‘So, you found me here, in this house of the Lord. There is arrogance in your coming here. You are bold enough to be armed in a church yet too shy to allow me a name or an explanation’.
I looked straight into his eyes. His cold, dead eyes.
‘You killed my brother.’ This was not a question. It was a statement.
Lecloud met my gaze unflinchingly and replied.
‘I’ve never killed a man. My hands are clean. In front of God I am clean.’
‘Nobody’s watching.’ I replied.
Lecloud smiled grimly, his lips rolling back over his front teeth.
‘That may be. But you accusation is groundless. There is no blood on these hands.’
Number thirty-seven, Gordon Lecloud. He was as infuriating as the rest. But I didn’t let it show. I stayed calm.
‘Blood, no, responsibility yes.’
‘So cold boy, so cold. But tell me, Michael, angel of death, what it is that you desire.’
I was irked by his patronising tone.
‘I seek vengeance.’ It was the only thing I lived for. Here I was, Lecloud in sight, the end in sight.
‘Vengeance, you do not know the meaning of the word. Do you know how many dissatisfied boys I have had here. How many foolish boys?’
‘I do not want details of your sex life.’ My sardonic reply was inappropriate. I did not care.
‘Impudent fool. You are of one many. You shall come no further. Those who have opposed me and failed are as grains of sand in the desert.’ His tone was almost snarling now, his patience was running out. His time was running out.
‘The number who have died by my hand is thirty-six. I have killed thirty-six men to be here.’ My glare still met his. His face dropped as I spoke these words.
‘Very well’ he mumbled, his voice trembling slightly.
‘The panic button in the palm of your left hand is…an irrelevance.’
Lecloud slowly put the device away in his breast pocket.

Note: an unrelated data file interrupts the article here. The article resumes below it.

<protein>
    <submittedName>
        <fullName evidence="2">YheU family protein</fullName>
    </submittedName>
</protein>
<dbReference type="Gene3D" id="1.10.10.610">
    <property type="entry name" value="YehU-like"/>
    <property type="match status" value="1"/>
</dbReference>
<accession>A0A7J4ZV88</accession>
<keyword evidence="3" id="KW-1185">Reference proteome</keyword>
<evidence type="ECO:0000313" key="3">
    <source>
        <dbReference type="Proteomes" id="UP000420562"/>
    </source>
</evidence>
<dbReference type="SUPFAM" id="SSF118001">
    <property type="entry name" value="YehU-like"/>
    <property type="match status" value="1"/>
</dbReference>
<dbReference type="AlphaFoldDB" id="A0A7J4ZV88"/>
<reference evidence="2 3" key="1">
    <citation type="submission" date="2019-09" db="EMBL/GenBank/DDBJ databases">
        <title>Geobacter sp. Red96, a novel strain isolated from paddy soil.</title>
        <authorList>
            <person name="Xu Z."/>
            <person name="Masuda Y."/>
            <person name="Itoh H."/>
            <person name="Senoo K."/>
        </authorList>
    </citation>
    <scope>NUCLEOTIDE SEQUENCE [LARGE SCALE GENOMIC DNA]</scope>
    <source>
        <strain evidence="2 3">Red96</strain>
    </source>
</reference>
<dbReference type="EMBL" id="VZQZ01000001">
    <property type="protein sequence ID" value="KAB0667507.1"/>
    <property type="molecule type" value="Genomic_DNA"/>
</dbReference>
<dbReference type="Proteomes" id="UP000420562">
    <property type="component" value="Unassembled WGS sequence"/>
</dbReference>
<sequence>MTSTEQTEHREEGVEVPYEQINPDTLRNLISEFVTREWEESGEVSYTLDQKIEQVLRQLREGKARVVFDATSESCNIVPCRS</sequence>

‘How did you know? How did you find them?’
The sun had moved considerably since my entrance. We were bathed in light, blue, red, yellow, iridescent, cascaded sunlight.
‘Mr Lecloud. You do not understand revenge. True vengeance is…absolute. Its lust consumes every aspect of my life. I found them, I found you, because I had to.’
His blue-lit face now held the familiar look of fear. They all started strong, proud, and confident of their invincibility. But Lecloud was not just a number, he was the orchestrator, the man who made the decision to torch my brother’s restaurant for missing a protection payment. I had waited five years for this moment. Had I begun my vengeance immediately they would’ve been untouchable, holed up in their compounds. I had to wait for the dust to settle. I had to wait for their business to struggle, for their security to be made redundant. I had planned this to perfection. I waited for my moment and I struck. In four days I had systematically erased every man in his gang.
I took five steps forward. Lecloud looked positively frightened now.
‘And then, what do you have? When you have me where will you stop?’ he asked, whimpering.
‘I will stop. Then I will stop. It is of no concern of yours. You do not get to have concerns.’
‘Boy, do you not feel remorse?’ he was on his knees now. I was almost embarrassed for him.
‘I am putting animals out of their misery. I am merely an anaesthetist. You deserve far worse.’ I replied with conviction.
‘And our families?’ His self righteousness made me feel sick.
‘What of them?’ I drew my sword and took a few more paces. I was standing over him now.
‘How will you bear leaving an orphaned son, a girl without a father?’
‘I will not need to.’
‘So you have done your homework.’
‘Yes. Thirty-seven dead with no men to grieve. Every loose end tied up, bound and gagged.’
The coward was looking up at me.
‘You’re that Johannsen’s brother, the restaurant owner.’ He recognised me now. They all did in the end.
I raised my sword.
My sword fell. Lecloud’s freshly severed arm thudded wetly against my shoe. I kicked it away.
He was screaming now, the coward.
My sword fell again. The left arm was more resistant. I hacked at the bone.
Lecloud was crying, sobbing. He was weak. No dignity.
I held his head and forced him to look into my eyes.
‘I am Jacob Johannsen and I have become death incarnate’.
My sword fell. The crying stopped. Silence. Revenge.